Members of the Anarchist Federation respond to criticisms of the organisation's workplace strategy On the Frontline: anarchists at work. Taken from issue 74 of Organise!, the Anarchist Federation's magazine.
The last Eighteen months have seen some of the largest attacks on living standards in Britain in recent times. Mass layoffs, attacks on pay and conditions, spiralling unemployment, cuts in services and attacks on claimants all paint a bleak picture which doesn’t look to be brightening any time soon – indeed it appears that they are the opening salvo in the biggest attack on the working class since the 1980s. However, 2009 also saw some inspiring struggles in which workers were willing to take on seemingly impossible odds. Secondary picketing and factory occupations burst back onto the scene as militant workers flouted anti-strike laws, while months of local disputes in the Royal Mail (including a number of wildcat walkouts) led to national strike action by postal workers as the year came to a close.
Such action deserves ongoing solidarity and support. But beyond providing this to workers we should be aiming to help bring struggles together. On top of this, as well as supporting the actions of fellow workers, we are faced by our own battles on a day to day basis; battles which stem from the same predicament anyone who has to pay the bills regularly faces. Winning a better world requires a working class willing to fight in its interests; and building this kind of confidence among our fellow workers requires a strategy. But does that strategy currently exist?
Early last year, the Anarchist Federation published On the Front Line, its workplace strategy. Distributed in pamphlet form, the document was an attempt to clarify the organisation’s thinking on the problems we face at work, and the practical avenues for workplace organisation in different kinds of workplaces (unionised, non-unionised, etc). On the Front Line made no secret of the fact it was provisional, and the product of discussions which remained far from conclusion, stating in its introduction, “There is one last thing that this document is not. It is not final. We present this as provisional, as all revolutionary ideas must be. Our commitment to developing these ideas in the light of new ideas and experiences is absolute.”
In this spirit, we want here to revisit the discussion of the nature and role of unions. We aim to help clarify the nature of the problems we face at work and what we can do about them. We seek to contribute to ongoing discussions within both the AF and pro-revolutionary circles on workplace strategy; discussions which we feel are vital in laying the groundwork for co-operation between members of different class struggle political tendencies – co-operation we see as essential given the brutal conditions the working class currently faces.
In this article we do not want to respond to all the criticisms made of the pamphlet, or to return to all the issues it covered. Here we want to focus on clarifying the critique of unions, and address some of the ambiguities visible in On the Front Line with what it calls “syndicalist and grass-roots unions”. This is largely a question of analysis, and we do not propose any detailed industrial strategy here – though of course the basis of any practical strategy is it analysis of the world we live in, and we hope to contribute to this process. We recognise one of the major criticisms of the pamphlet – that it describes events but does not really advance any real strategy, instead describing “tendencies” – but cannot detail in depth what we advocate here. We hope that this article will assist the development of a shared strategy on the part of class struggle anarchists. Insofar as we do this, we are doing it as individuals and not reflecting the collective view of the organisation, which at date remains that advanced in On the Front Line.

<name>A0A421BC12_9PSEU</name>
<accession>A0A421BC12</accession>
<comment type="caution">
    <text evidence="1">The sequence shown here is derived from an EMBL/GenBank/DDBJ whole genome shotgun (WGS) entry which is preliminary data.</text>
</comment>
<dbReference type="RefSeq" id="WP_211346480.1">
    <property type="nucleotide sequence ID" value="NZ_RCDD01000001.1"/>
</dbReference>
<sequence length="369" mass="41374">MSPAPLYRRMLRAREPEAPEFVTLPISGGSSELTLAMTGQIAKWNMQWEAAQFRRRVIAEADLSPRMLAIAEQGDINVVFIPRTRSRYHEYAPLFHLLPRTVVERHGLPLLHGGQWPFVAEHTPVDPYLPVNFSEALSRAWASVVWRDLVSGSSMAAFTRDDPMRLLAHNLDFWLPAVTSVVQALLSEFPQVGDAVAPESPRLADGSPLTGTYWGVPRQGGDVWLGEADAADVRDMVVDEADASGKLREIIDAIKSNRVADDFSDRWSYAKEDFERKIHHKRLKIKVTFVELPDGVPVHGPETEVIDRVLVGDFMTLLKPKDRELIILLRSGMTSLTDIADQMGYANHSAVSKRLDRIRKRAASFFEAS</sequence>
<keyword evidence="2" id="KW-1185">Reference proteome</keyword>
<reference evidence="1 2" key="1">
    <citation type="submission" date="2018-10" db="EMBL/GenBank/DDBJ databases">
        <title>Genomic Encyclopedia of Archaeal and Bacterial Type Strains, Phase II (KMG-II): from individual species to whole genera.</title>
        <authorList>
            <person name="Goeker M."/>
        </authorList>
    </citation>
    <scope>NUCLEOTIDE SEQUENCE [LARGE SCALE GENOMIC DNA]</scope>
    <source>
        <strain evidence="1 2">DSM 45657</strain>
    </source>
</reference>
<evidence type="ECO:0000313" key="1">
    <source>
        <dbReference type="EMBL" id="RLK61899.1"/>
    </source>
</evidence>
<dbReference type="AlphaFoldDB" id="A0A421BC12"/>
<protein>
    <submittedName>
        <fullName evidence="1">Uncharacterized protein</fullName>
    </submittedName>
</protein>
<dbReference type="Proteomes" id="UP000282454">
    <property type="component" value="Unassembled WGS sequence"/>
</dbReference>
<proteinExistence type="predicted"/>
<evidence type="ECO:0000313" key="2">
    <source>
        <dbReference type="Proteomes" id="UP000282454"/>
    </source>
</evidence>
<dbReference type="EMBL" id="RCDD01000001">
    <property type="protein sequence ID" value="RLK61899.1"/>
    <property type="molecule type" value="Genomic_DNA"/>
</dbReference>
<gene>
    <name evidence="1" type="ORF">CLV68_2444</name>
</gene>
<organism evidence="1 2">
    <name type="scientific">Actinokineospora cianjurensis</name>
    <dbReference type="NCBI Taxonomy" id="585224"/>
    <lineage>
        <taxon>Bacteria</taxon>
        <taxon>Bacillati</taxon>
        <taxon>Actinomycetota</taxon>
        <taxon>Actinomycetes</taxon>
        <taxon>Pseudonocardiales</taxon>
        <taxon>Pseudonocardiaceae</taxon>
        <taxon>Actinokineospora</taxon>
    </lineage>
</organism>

The argument we want to make here is that the problem with unions isn’t that they aren’t under the control of their membership, but that their function within capitalism is to negotiate the conditions of exploitation of their members. They are the mediating organisations of labour-power, and serve to mediate the conflict of interests between employers and the workforce. It is this representative function which is the problem, and remains the problem whether or not the mediating organisation is a bureaucratic TUC-affiliated union or a member-controlled union with a revolutionary constitution. Insofar as they are the recognised representatives of workers, and seek to make deals on their behalf, they stand to run into the same pitfalls.
To elaborate further, we want here to examine significant workers’ struggles which have taken place in Britain in the past 18 months, with a view to analysing both the behaviour of the unions in these situations, and the reason why this behaviour takes place. In the final section of the article, we want to look at whether there is any scope for “syndicalist and grass-roots unions” to behave differently in Britain in 2010. One of the most significant criticisms of On the Front Line was its lack of reference to historical evidence or recent struggles. We aim to rectify this here, by looking at three major struggles of 2009, and the role the union played.
The Visteon Occupations
On the 31st of March 2009 the car parts manufacturer Visteon announced its bankruptcy, with the closure of three of its plants in the UK and the loss of 610 jobs. After flying visits by receivers to the factories, the workers were sacked without notice and with no guarantee of any redundancy or that they would see their pensions. Management, who were fully aware of the impending bankruptcy of the company had kept the staff working right up until they were fired, knowing full well they would not be paid for the hours they worked. Management had already secured their pensions in advance, and the evidence points towards the company having been run into the ground deliberately.
In response, workers at the Enfield and Belfast plants occupied the factories. Workers at Basildon occupied too, but finding nothing of value left on the site, they trashed the offices. They were evicted by riot police, and began a 24-hour picket of the plant. The Belfast occupation received strong support from the start; many of workers, who were split evenly between Protestant and Catholic backgrounds, lived locally. Meanwhile, support groups sprung up to provide supplies, funds and practical solidarity to the workers at the three factories.